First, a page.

Big Island of Hawai’i is a paradise for golfers

Updated: December 3, 2013

By Steve Turcotte, Inside Golf Editor

You know that you are flying into something special just by looking out the window of the airplane as you land at the Kona International Airport on Hawai’i, the Big Island. From those brief seconds upon landing, you see golf courses, lava fields, mountains, ocean waves and long endless miles of roads.

Welcome to the Island of Hawai’i, a paradise that has just about everything you would want in a golf vacation. Terrific resort golf courses? Check. Some great public courses? Check. Plenty of beaches to enjoy the Pacific Ocean and its surfing and snorkeling? Check and check. The chance to tee off in the shadow of one of the tallest mountains – Mauna Kea. Outdoor experiences like zip lining, bike riding, hiking and more. Check, check and check. And, the chance to see active volcanoes? Serious check.

Other islands like O’ahu, Maui and Kaua’i might get more headlines, but Hawai’i Island is a place where you get everything the islands have to offer – and less crowds. OK, there is one week where the crowds are big – and for good reason. The annual Ironman Triathlon is held in October every year and brings the top athletes to the island along with big crowds. But is certainly an event worth watching as the athletes swim 2.4 miles, bike 112 miles and run a 26.2 mile marathon all in the same day. And amazingly, the winner does it in around eight hours.

For golf, Hawai’i Island is the home to some of the top courses you will find anywhere. From resorts like Mauna Kea, Waikoloa, Mauna Lani and Hualālai to public tracks like Makalei, there is no shortage of golf.

hualalaiIt all started in 1964 when Mauna Kea was designed by Robert Trent Jones Senior and opened for play. In fact, Jack Nicklaus, Arnold Palmer and Gary Player came over for an exhibition. Rumor has it during the round on the par-3 third hole, the three stood at the 272-yard tee box with the Pacific Ocean in front of them that Player told the other two he couldn’t carry his ball that far. There is a plaque on the tee box commemorating the exhibition that day. Right next door sits Hapuna Golf Course.

Many of the resorts sit along the ocean and offer terrific views. Waikoloa Beach Resort has two courses to offer, the Beach and the Kings’ Course. The Kings’ Course is embraced by natural lava formations so keeping the ball in the fairway is key. The Waikoloa Beach Resort is more than just golf as well. There are two shopping villages and two resorts – a Marriott and a Hilton. The Hilton is so set on 62 acres and is so spacious that you can opt to take a tram or boat to get from one side of the resort to the other.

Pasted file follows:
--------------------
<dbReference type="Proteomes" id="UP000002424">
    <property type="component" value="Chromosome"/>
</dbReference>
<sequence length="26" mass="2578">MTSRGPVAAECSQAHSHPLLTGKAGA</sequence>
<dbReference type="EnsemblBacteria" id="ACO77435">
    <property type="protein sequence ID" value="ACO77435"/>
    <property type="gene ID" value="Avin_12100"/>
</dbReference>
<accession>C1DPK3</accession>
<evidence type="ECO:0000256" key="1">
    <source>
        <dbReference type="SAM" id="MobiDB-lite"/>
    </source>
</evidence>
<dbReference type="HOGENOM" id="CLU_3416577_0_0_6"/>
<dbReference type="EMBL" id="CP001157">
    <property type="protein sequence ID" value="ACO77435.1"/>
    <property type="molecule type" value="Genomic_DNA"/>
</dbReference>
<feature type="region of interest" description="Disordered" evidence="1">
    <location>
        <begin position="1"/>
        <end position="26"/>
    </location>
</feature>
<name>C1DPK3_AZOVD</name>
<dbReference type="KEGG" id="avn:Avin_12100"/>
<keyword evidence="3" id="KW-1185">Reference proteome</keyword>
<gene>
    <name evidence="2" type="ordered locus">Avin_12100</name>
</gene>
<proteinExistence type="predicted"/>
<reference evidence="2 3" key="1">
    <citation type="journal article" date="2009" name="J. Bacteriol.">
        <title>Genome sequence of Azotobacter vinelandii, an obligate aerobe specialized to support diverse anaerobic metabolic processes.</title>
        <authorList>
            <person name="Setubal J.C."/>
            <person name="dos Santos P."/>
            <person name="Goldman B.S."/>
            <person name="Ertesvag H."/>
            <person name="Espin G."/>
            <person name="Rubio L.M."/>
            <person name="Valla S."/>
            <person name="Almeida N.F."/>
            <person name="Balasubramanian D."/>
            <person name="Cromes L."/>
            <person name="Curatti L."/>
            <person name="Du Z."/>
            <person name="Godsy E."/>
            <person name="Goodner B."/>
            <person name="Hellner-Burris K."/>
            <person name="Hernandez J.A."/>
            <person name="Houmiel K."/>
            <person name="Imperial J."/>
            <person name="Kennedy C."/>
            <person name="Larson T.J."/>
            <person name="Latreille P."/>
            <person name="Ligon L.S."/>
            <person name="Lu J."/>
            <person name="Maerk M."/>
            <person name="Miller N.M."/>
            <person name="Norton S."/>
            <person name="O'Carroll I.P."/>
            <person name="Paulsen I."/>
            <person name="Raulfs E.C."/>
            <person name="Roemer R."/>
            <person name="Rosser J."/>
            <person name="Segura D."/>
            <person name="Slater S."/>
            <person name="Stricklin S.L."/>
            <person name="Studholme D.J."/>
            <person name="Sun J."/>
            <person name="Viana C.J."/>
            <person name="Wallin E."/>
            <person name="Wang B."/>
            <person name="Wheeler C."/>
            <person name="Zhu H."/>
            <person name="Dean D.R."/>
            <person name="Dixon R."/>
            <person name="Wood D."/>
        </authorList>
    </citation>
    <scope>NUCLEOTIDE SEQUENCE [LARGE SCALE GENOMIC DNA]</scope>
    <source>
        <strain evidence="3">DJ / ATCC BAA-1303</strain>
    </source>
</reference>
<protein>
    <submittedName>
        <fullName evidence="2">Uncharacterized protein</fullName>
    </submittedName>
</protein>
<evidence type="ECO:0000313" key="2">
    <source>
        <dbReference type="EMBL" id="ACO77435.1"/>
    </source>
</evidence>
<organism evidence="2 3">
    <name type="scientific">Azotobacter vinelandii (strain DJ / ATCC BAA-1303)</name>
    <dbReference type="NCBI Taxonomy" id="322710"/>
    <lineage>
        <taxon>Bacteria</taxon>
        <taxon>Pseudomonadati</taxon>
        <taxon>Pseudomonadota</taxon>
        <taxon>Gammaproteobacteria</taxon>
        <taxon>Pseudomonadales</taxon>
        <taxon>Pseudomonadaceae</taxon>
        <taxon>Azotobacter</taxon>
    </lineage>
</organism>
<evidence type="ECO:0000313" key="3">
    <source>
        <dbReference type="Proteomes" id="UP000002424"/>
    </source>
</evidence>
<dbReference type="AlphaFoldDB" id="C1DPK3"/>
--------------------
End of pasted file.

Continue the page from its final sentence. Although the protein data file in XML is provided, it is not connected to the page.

Mauna Lani Resort is nestled between Waikoloa Beach Resort and Mauna Kea Resort and has two courses on site. Its signature 15th hole on the South Course is one of the most photographed holes in the world. In the winter, you might see humpback whales.

Hualālai Resort’s Jack Nicklaus designed course is also the home of the Champions Tour in January.

Inland, golf is still a treat. Makalei Golf Club, up the hill from the Kona Airport, just might be one of the hilliest golf courses around. In fact, the cart drive from the clubhouse to the driving range takes you up 750 feet. And wildlife abound, including peacocks and wild boars. Another course inland is the Big Island Country Club, which features wide fairways and water on half of the holes.

Hawai’i Island is the biggest island in the chain. And it’s also an island that offers the chance to make the circuit driving around the island to see what it has to offer.

From the north is the town of Kohaha, which is the home for the original statue of King Kamehameha, who ruled Hawai’i in the 1800s. As you make your way along the winding two-lane road, you run into places like ‘Akaka Falls before you go through the town of Hilo, the largest city on the island. The Big Island is a place that generates its own weather. Hilo might get 200 inches of rain a year while the Kohala side of the island might get just 10 inches of rain each year.

kamemamaOff the main roads, are some terrific beaches, including a black sand beach. Further down the road is Hawai’i Volcanoes National Park. If you want to see an active volcano then this is your stop and Kīlauea will have everything you need to see. There are plenty of ways to see the volcanoes from land, sea and air.

The trip around the Hawai’i Island is about 300 miles. And there is plenty to see and do. In fact all but two of the earth’s climate zones – from tropical rainforest to subarctic tundra – can be found here. The island is about as large as the state of Connecticut. And there is an even a chance to see some snow as Mauna Kea and Maunaloa, both towering 13,000 feet over the island, often have snow on their tops in the winter months.

There’s never a shortage of things to do. In fact, you might realize at the end of a vacation that you need more time. Or, if you are like me, you realize you need to head back sooner than later.

For more information see www.gohawaii/hawaii-island.